When I read about the Great Lady’s Magazine Stitch Off a few weeks ago, I knew it was something I wanted to do. Firstly, because I love early women’s magazines; secondly, because of the Jane Austen connection; and finally, because I could suit my project to my skill level – dabbler seems fitting.
A two-inch flower on a plain muslin pocket handkerchief, worked in a simple chainstitch with some wonderful Au Ver à Soie, would be just right. And perhaps some historical touches to set the mood.
I had visions of myself sitting at my worktable to pounce the pattern, then deftly working the little sprig with an elderly tambour hook. That might occupy me for an hour or two, then I’d pop it in the mail to the Chawton House Library “Emma at 200” exhibit. How hard could it be?
Well, Fantasy was introduced to Reality fairly soon. I realized that the pouncing powder I’ve had (unopened) for 20 years required a little more research and practice to use than I wanted for such a small project. What’s so bad about using a disappearing marking pen after all?
So next came the tambour hook I’d been dying to try. It seems there’s more to using one than just picking it up and poking it in and out. Not to mention that the ancient point had a tendency to shred a few threads along the way. What’s wrong with using a needle?
Ok, I started with the needle and made it about halfway before I thought: ick! No two chainstitches were alike. I picked it out and decided to try a sort of running/darning stitch, also common on period pieces. Bleh. It looked worse than the first attempt, so I picked all that out and decided it would have to be chainstitch after all.
Well, I did better on the third try. But when I was almost done, I felt something didn’t look right. Maybe you spotted it already? I had put the muslin back in the hoop underside up. And there it would remain. Six hours into this two-inch project, I was not doing it over.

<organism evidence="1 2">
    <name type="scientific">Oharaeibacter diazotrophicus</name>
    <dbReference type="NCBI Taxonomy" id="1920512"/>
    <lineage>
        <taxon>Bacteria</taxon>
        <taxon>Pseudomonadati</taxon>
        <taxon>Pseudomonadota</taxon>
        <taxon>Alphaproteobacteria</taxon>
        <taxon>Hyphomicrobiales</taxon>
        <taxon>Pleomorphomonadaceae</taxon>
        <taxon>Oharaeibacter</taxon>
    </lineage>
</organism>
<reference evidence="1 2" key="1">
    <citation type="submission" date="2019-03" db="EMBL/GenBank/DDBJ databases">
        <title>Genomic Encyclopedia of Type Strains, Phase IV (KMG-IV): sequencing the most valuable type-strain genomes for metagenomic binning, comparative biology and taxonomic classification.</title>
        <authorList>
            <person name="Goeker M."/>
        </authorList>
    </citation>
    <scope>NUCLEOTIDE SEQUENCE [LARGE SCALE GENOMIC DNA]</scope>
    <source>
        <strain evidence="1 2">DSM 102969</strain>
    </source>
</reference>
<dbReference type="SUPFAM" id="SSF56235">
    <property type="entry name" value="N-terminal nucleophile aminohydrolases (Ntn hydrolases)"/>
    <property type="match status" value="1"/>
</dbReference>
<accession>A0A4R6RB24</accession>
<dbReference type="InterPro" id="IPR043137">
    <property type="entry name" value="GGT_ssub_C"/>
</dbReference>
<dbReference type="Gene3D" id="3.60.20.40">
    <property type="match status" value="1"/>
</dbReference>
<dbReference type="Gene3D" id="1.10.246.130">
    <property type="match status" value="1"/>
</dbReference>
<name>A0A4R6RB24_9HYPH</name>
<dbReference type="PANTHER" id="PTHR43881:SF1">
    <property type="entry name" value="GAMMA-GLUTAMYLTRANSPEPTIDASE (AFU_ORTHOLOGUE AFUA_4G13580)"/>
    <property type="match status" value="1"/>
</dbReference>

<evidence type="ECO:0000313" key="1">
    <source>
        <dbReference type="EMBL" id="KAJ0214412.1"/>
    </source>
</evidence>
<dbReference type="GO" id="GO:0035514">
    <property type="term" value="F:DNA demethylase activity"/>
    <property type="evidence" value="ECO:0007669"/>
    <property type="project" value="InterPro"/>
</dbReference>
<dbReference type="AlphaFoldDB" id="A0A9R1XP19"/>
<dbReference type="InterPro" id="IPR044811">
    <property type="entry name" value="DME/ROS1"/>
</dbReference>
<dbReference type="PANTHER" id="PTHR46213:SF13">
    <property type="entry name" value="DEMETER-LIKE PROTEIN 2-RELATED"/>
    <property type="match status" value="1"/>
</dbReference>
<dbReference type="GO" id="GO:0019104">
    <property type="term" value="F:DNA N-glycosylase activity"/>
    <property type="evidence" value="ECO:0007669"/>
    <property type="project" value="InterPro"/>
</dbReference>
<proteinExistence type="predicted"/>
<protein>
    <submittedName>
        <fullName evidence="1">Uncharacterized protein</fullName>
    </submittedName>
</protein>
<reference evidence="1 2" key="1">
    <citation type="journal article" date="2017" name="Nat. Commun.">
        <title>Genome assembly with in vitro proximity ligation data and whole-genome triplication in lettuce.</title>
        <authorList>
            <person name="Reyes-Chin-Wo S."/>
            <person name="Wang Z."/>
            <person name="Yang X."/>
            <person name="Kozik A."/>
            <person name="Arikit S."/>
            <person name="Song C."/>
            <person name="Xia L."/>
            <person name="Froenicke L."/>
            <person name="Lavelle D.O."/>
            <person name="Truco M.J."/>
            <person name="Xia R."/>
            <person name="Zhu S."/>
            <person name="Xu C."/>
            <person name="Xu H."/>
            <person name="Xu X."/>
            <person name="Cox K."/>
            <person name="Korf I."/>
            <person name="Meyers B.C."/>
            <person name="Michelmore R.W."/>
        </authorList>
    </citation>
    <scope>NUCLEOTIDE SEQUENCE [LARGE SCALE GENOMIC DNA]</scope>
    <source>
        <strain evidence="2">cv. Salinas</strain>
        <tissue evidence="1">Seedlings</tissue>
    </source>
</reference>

The hemming went better than the embroidery. I didn’t really mind that one side had a wider hem than the other three. But the flower centers looked a little plain. I thought I’d try some microscopic drawn thread work. Isn’t it amazing how fearless ignorance can be?
Another six hours later I was done. Then I remembered my calling. Plain needlework! I could not send this handkerchief out into the world without marking it. A silk monogram was beyond my ability, and turkey red thread would be out of place on this mouchoir de poche. So I used blue cotton (I’ve seen real examples) and started on my initials in the opposite corner.
5 thoughts on “In This Corner”
I really do enjoy your website!! Just a comment about chain stitch (yeah, I’m still very much a novice with the tambour hook — takes a LOT of practice, it seems!) You can get an even, more controlled chain stitch if you do it the opposite of how it is usually done — loop-thru-loop. If you start with a small tacking stitch (small straight line), and then bring your needle back up a stitch length below — and make the loop by taking the needle THRU the tacking stitch and back down where you came up. Move down another stitch length — come up, take the needle under the base of the previous loop, and then back down where you came up. You get much more even (and smaller!) loop lengths, AND have a bit more control on the loop…… (And thanks for the linen thread — terrific stuff!!!)
Thank you for that! All of it. I will certainly give it a try. I love where I live, but sometimes it’s pretty obvious that I’m missing so much by not having classes, shops, or even other needleworkers nearby for help and inspiration!
You had quite an adventure with it, didn’t you! I’d second what Bobbi Chase said – reverse chain stitch, as it is called, is much more controllable than standard chain stitch!
And I didn’t even know there was such a thing. Thank you!
LikeLiked by 1 person
too too humorous ! But quite gorgeous anyway — about 100 % better than anything I could have done